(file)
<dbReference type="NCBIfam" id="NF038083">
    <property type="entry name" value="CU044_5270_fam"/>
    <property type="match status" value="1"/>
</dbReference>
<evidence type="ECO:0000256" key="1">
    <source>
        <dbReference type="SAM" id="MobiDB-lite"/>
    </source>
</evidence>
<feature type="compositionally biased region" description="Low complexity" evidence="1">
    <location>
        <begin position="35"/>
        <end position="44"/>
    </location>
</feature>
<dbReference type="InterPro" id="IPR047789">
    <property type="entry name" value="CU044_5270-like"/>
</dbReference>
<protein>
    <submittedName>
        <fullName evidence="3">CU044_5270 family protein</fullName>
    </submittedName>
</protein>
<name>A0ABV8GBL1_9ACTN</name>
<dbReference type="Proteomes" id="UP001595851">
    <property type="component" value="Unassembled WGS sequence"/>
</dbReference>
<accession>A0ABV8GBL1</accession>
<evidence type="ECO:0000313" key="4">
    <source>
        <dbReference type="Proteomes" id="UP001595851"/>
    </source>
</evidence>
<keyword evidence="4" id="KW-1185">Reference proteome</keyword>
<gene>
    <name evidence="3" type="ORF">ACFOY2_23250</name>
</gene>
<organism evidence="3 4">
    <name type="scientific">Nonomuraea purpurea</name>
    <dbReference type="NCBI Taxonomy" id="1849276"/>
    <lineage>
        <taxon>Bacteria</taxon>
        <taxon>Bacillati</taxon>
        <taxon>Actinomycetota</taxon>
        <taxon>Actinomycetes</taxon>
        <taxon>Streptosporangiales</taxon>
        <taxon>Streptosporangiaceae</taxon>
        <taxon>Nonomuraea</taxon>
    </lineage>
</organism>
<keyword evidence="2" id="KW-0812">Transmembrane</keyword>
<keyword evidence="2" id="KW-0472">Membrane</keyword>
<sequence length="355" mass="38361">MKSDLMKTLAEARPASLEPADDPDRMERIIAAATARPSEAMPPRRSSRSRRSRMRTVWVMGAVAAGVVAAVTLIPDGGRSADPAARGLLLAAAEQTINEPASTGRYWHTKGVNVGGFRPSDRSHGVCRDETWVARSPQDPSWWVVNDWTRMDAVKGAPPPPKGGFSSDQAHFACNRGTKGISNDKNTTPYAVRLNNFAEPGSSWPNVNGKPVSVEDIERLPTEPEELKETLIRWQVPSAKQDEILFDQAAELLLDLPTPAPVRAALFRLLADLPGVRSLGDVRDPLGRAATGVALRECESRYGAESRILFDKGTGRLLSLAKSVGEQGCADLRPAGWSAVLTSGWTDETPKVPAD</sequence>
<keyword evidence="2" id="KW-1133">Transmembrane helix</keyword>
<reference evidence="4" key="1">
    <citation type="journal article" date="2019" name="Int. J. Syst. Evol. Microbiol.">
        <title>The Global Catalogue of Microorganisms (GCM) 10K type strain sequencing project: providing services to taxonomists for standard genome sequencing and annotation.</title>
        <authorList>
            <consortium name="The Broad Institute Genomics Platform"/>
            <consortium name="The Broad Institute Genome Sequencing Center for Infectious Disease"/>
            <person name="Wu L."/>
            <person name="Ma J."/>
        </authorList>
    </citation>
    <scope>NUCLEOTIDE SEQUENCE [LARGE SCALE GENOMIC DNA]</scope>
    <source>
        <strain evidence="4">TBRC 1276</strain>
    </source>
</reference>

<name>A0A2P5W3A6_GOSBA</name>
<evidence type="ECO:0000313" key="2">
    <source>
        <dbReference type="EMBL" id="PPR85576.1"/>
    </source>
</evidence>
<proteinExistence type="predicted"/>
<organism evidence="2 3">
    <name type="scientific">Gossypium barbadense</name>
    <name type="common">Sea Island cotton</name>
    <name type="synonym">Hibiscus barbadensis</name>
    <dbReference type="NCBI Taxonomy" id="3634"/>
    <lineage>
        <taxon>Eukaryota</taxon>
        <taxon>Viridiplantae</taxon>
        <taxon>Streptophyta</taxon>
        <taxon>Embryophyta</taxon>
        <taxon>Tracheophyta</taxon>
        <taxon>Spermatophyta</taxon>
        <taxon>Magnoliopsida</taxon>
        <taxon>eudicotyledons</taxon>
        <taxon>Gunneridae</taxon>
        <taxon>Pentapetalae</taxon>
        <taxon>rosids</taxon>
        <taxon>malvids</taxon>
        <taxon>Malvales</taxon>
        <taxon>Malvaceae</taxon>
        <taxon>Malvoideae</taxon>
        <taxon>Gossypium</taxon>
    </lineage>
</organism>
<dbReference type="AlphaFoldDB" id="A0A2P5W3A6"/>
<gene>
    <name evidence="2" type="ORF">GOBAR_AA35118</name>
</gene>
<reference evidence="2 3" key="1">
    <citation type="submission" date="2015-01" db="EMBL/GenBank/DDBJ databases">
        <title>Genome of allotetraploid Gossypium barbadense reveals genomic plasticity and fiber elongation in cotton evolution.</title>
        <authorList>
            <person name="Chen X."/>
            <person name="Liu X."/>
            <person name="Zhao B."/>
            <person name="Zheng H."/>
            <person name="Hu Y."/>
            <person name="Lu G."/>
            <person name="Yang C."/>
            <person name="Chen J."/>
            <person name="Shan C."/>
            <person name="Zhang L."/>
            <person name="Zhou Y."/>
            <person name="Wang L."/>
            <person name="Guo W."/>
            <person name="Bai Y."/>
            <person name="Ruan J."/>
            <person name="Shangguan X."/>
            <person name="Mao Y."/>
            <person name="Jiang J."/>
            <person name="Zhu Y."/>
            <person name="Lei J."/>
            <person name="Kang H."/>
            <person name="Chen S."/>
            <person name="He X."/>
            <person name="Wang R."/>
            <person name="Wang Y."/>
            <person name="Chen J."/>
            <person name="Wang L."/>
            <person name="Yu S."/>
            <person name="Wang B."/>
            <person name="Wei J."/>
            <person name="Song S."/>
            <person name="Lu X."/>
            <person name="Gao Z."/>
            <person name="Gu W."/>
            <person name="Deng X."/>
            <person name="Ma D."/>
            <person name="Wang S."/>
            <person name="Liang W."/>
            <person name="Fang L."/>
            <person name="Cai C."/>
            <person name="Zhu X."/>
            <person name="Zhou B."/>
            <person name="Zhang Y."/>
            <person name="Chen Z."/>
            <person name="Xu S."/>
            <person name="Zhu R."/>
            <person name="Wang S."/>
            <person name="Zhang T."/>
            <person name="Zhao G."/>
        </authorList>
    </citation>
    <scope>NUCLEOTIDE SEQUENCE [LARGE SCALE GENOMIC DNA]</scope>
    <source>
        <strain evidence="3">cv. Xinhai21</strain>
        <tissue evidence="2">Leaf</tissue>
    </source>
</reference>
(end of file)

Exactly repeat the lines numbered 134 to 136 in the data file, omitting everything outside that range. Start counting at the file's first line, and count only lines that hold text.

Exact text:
            <person name="Chen J."/>
            <person name="Wang L."/>
            <person name="Yu S."/>